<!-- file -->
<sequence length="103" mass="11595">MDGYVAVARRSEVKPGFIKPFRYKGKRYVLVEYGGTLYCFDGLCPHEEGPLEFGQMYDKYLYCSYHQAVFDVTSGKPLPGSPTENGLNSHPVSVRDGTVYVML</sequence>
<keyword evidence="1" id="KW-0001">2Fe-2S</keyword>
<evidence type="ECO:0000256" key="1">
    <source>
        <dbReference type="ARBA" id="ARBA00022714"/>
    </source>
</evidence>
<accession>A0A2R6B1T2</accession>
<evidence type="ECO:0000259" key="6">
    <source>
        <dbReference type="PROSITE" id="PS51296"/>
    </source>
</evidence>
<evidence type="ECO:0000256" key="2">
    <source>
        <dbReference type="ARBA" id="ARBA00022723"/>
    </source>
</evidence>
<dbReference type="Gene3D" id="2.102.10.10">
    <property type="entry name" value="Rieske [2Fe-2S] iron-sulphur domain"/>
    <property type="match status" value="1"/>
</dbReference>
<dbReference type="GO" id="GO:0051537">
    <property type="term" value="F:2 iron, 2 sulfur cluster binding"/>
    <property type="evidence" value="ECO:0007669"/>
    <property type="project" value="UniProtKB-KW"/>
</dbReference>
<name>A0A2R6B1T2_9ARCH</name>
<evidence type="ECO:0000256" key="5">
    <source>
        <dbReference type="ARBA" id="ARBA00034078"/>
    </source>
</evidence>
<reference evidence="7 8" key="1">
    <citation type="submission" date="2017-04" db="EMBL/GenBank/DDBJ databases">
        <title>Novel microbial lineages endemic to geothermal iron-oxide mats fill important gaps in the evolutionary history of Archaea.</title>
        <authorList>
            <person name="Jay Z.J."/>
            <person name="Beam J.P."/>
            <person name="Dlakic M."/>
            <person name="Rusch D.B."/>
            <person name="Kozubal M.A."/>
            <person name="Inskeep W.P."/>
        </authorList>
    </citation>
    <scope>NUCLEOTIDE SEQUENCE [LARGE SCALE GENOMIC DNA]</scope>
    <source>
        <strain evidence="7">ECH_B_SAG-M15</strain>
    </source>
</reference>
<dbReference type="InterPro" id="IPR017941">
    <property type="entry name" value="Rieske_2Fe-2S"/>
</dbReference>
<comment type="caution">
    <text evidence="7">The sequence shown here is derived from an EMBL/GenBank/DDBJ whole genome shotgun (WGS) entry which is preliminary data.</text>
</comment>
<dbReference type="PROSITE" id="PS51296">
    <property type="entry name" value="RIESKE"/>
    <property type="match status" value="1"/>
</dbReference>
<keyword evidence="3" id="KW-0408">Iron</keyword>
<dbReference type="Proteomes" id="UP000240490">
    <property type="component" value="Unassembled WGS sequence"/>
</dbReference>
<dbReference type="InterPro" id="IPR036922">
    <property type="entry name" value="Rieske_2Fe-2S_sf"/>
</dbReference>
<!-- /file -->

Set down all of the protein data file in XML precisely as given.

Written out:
<sequence length="103" mass="11595">MDGYVAVARRSEVKPGFIKPFRYKGKRYVLVEYGGTLYCFDGLCPHEEGPLEFGQMYDKYLYCSYHQAVFDVTSGKPLPGSPTENGLNSHPVSVRDGTVYVML</sequence>
<keyword evidence="1" id="KW-0001">2Fe-2S</keyword>
<evidence type="ECO:0000256" key="1">
    <source>
        <dbReference type="ARBA" id="ARBA00022714"/>
    </source>
</evidence>
<accession>A0A2R6B1T2</accession>
<evidence type="ECO:0000259" key="6">
    <source>
        <dbReference type="PROSITE" id="PS51296"/>
    </source>
</evidence>
<evidence type="ECO:0000256" key="2">
    <source>
        <dbReference type="ARBA" id="ARBA00022723"/>
    </source>
</evidence>
<dbReference type="Gene3D" id="2.102.10.10">
    <property type="entry name" value="Rieske [2Fe-2S] iron-sulphur domain"/>
    <property type="match status" value="1"/>
</dbReference>
<dbReference type="GO" id="GO:0051537">
    <property type="term" value="F:2 iron, 2 sulfur cluster binding"/>
    <property type="evidence" value="ECO:0007669"/>
    <property type="project" value="UniProtKB-KW"/>
</dbReference>
<name>A0A2R6B1T2_9ARCH</name>
<evidence type="ECO:0000256" key="5">
    <source>
        <dbReference type="ARBA" id="ARBA00034078"/>
    </source>
</evidence>
<reference evidence="7 8" key="1">
    <citation type="submission" date="2017-04" db="EMBL/GenBank/DDBJ databases">
        <title>Novel microbial lineages endemic to geothermal iron-oxide mats fill important gaps in the evolutionary history of Archaea.</title>
        <authorList>
            <person name="Jay Z.J."/>
            <person name="Beam J.P."/>
            <person name="Dlakic M."/>
            <person name="Rusch D.B."/>
            <person name="Kozubal M.A."/>
            <person name="Inskeep W.P."/>
        </authorList>
    </citation>
    <scope>NUCLEOTIDE SEQUENCE [LARGE SCALE GENOMIC DNA]</scope>
    <source>
        <strain evidence="7">ECH_B_SAG-M15</strain>
    </source>
</reference>
<dbReference type="InterPro" id="IPR017941">
    <property type="entry name" value="Rieske_2Fe-2S"/>
</dbReference>
<comment type="caution">
    <text evidence="7">The sequence shown here is derived from an EMBL/GenBank/DDBJ whole genome shotgun (WGS) entry which is preliminary data.</text>
</comment>
<dbReference type="PROSITE" id="PS51296">
    <property type="entry name" value="RIESKE"/>
    <property type="match status" value="1"/>
</dbReference>
<keyword evidence="3" id="KW-0408">Iron</keyword>
<dbReference type="Proteomes" id="UP000240490">
    <property type="component" value="Unassembled WGS sequence"/>
</dbReference>
<dbReference type="InterPro" id="IPR036922">
    <property type="entry name" value="Rieske_2Fe-2S_sf"/>
</dbReference>